There will be three different stages featuring a mix of blues, Latin music, fire dancers and street theater. And it's free.
"We wanted to make sure to mix it up, so many people in our community will feel connected," says Barbara Zelano, the production manager.
Flam Chen, a pyrotechnic theater troupe, will present a Canadian fire performance group, Les Walkeries.
A newer group performing at the event is the Night Owls, a blues band with members all less than the age of 15. The band has been together two years, and draws its influence from various early rock musicians such as Jimi Hendrix and Led Zeppelin.
Zelano says Tucson's Latin community had a great influence on the selection of performances for the renewal.
The show features Tesoro, a flamenco band that uses Dance Theater, and El Caribe Latin Club, a group that uses musicians, disc jockeys and dancers.
The upcoming daytime show in April is more geared towards children, but this Saturday's night events are tailored more toward adult spectators, Zelano says.
This year's monthly revival of the old Downtown Saturdays will be even better, considering more events will be held outside in the open air, Zelano says. Organizers have also been working closely with Nimbus Brewery to create a beer garden.
"There is a lot of talent in Tucson," Zelano said. "The goal is to get people excited about coming downtown." --A.L.
Surrounded by the red rocks of the Dragoon Mountains, the Amerind Foundation looks perfectly at home, quietly marking desert time the way it's done since the pink buildings that comprise the museum were built back in 1929. Its overall appearance of serenity, however, belies the hustle and bustle of the staff and volunteers within, who are dedicated not only to simply preserving the pottery, textiles, jewelry and other items collected by early admirers of Native arts, but to remaining a vibrant, relevant part of 21st century by regularly hosting workshops, speakers and events such as the upcoming Tohono O'Odham Day.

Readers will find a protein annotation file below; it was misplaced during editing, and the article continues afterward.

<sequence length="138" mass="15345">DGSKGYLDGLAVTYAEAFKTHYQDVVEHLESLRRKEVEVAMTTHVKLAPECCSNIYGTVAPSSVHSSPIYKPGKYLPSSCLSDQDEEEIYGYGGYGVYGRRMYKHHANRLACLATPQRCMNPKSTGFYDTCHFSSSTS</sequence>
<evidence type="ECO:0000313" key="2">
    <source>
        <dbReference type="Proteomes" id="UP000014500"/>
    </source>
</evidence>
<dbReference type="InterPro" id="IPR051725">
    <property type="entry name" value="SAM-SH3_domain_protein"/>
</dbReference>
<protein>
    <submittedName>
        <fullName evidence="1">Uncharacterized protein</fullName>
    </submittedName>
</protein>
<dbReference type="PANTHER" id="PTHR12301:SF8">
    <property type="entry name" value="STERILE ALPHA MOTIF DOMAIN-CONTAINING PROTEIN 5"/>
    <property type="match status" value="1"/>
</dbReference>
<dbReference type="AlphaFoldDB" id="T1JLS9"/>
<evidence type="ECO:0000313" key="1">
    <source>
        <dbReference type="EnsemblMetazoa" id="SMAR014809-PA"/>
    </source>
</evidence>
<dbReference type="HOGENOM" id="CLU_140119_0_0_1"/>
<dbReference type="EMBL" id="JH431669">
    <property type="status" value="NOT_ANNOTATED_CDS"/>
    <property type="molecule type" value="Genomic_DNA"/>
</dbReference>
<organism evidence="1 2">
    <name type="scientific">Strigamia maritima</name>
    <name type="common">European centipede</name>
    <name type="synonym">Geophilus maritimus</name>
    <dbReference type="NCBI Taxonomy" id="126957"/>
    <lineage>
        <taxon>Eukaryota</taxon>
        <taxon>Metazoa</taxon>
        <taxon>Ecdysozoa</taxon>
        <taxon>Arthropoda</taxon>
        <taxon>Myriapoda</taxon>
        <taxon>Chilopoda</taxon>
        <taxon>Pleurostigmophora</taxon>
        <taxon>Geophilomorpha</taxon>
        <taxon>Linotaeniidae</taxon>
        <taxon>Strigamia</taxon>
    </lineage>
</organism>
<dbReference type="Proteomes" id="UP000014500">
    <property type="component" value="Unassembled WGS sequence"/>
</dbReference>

First-time visitors to the Amerind will be forgiven if they're reminded of the Arizona Inn; both were designed by architect Merrick Starkweather and share the same color and sense of connectedness to the Southwest itself. If I sound half in love with the place, it's because I am. My mother works at the foundation; I've seen it at sunrise and at twilight, overflowing with school kids and empty but for three or four visitors, walking in wonder through it's high-vaulted rooms.
While the Amerind does house a substantial collection of objects both functional and decorative--ranging from prehistoric to contemporary work--what makes it special is that it doesn't offer just a static, look-but-don't-touch experience; it's a meeting place--a place where traditional crafts continue to be made, and where traditional dances and music continue to be seen and heard.
The Tohono O'Odham Day celebration will feature basket-making demonstrations, pottery, painted gourds, cultural presentations, dancing, Waila (chicken scratch) music by The Pima Express, Native foods and more. Admission is $3; free for children younger than 12. Call for directions and additional information. --L.A.